U.S. Rep. Chaka Fattah Sr., the Democrat who represents a district that includes parts of Philadelphia, was indicted on Wednesday over allegations of political corruption.
According to the indictment, the government alleges that Fattah was involved in a wide-ranging conspiracy that included bribery, the illegal use of campaign contributions and theft of charitable funds.
The Senate unanimously approved legislation Monday night requiring hospitals across the nation to tell Medicare patients when they receive observation care but haven't been admitted to the hospital as inpatients.
The distinction is easy for patients to miss — until they get hit with big medical bills after a short stay.
Originally published on Wed July 29, 2015 11:22 am
France is boosting security around its entry to the tunnel that runs beneath the English Channel, after thousands of migrants tried to make a desperate rush to Britain. One migrant died; at least 3,500 have tried to make the trip this week.
Since the start of 2015, French officials have intercepted more than 37,000 migrants who were hoping to jump on trains or trucks heading to Britain via the tunnel that's called the Eurotunnel in France and the Channel Tunnel, or Chunnel, in Britain.
Originally published on Wed July 29, 2015 11:00 am
Officials in Waller County, Texas, have released more jailhouse video that they say dispels some of the conspiracy theories surrounding the case of Sandra Bland, who was found hanged in her cell two weeks ago.
Her death was ruled a suicide by a medical examiner but her family says she was not suicidal.
NPR's Martin Kaste filed this report for our Newscast unit:
President Obama was giving the final speech of his Africa tour, offering a critique of the young democracies on that continent, singling out the all-too-typical practice of leaders overstaying their terms in office.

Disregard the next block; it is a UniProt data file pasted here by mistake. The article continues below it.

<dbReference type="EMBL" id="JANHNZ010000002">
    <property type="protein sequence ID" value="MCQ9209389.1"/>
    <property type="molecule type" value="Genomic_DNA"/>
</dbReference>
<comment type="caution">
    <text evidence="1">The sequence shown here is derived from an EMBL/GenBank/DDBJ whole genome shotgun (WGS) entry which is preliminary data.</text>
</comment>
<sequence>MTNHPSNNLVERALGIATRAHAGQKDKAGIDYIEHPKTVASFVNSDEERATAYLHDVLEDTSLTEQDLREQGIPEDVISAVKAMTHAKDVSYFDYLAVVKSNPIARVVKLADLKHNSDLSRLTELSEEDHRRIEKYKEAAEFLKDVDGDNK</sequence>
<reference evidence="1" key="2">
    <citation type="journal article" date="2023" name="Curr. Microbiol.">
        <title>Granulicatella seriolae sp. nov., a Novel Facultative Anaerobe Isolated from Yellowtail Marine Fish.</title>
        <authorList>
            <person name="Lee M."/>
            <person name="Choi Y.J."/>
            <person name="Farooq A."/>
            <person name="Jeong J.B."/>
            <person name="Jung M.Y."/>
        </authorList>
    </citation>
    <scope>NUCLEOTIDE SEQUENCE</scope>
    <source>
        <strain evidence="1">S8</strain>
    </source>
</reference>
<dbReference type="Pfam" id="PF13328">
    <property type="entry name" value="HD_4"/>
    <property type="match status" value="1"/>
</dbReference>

"When a leader tries to change the rules in the middle of the game just to stay in office, it risks instability and strife," Obama said, aware that the president of Burundi, seated nearby, had recently defied that country's two-term limit.
Juvenile justice reformers have tried for years to figure out what works to help rehabilitate youth in trouble, and a recent shift away from locking kids up has been at the forefront of reform efforts. One of the most common alternatives to incarceration is to order kids directly into probation, instead of juvenile hall.
But the goals of these alternative approaches don't always match the reality — and disproportionately impact youth of color.
Fewer than 20 miles north of Portland, Ore., off Interstate 5 in southwest Washington state, sits a 150-acre former dairy farm. The Cowlitz Indian Tribe eyed the grassy field as the future home of a casino, and a developer purchased the land for the tribe more than a decade ago.
"It will be a good attraction for the whole community here, drawing thousands of people daily but also providing thousands of jobs," says Bill Iyall, the Cowlitz tribal chairman.
"I have a hard time saying this with a straight face, but I will: You can teleport a single atom from one place to another," says Chris Monroe, a biophysicist at the University of Maryland.
His lab's setup in a university basement looks nothing like the slick transporters that rearrange atoms and send them someplace else on Star Trek. Instead, a couple million dollars' worth of lasers, mirrors and lenses lay sprawled across a 20-foot table.
Originally published on Wed July 29, 2015 12:19 am
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There are about 140 million square miles of open ocean, and according to New York Times reporter Ian Urbina, much of it is essentially lawless. As Mark Young, a retired U.S. Coast Guard commander and former chief of enforcement for the Pacific Ocean, told Urbina, the maritime realm is "like the Wild West. Weak rules, few sheriffs, lots of outlaws."
Many high schoolers hoping to attend George Washington University in Washington, D.C., one of the top private universities in the country, breathed a sigh of relief this week.
GWU announced it will no longer require applicants to take the SAT or ACT.
The move comes after the school formed a task force to study the pros and cons of going "test-optional." GWU attracts lots of high-achieving students who do well on both exams, but the task force concluded that the school's reliance on these tests was excluding some high-achieving students who simply don't test well.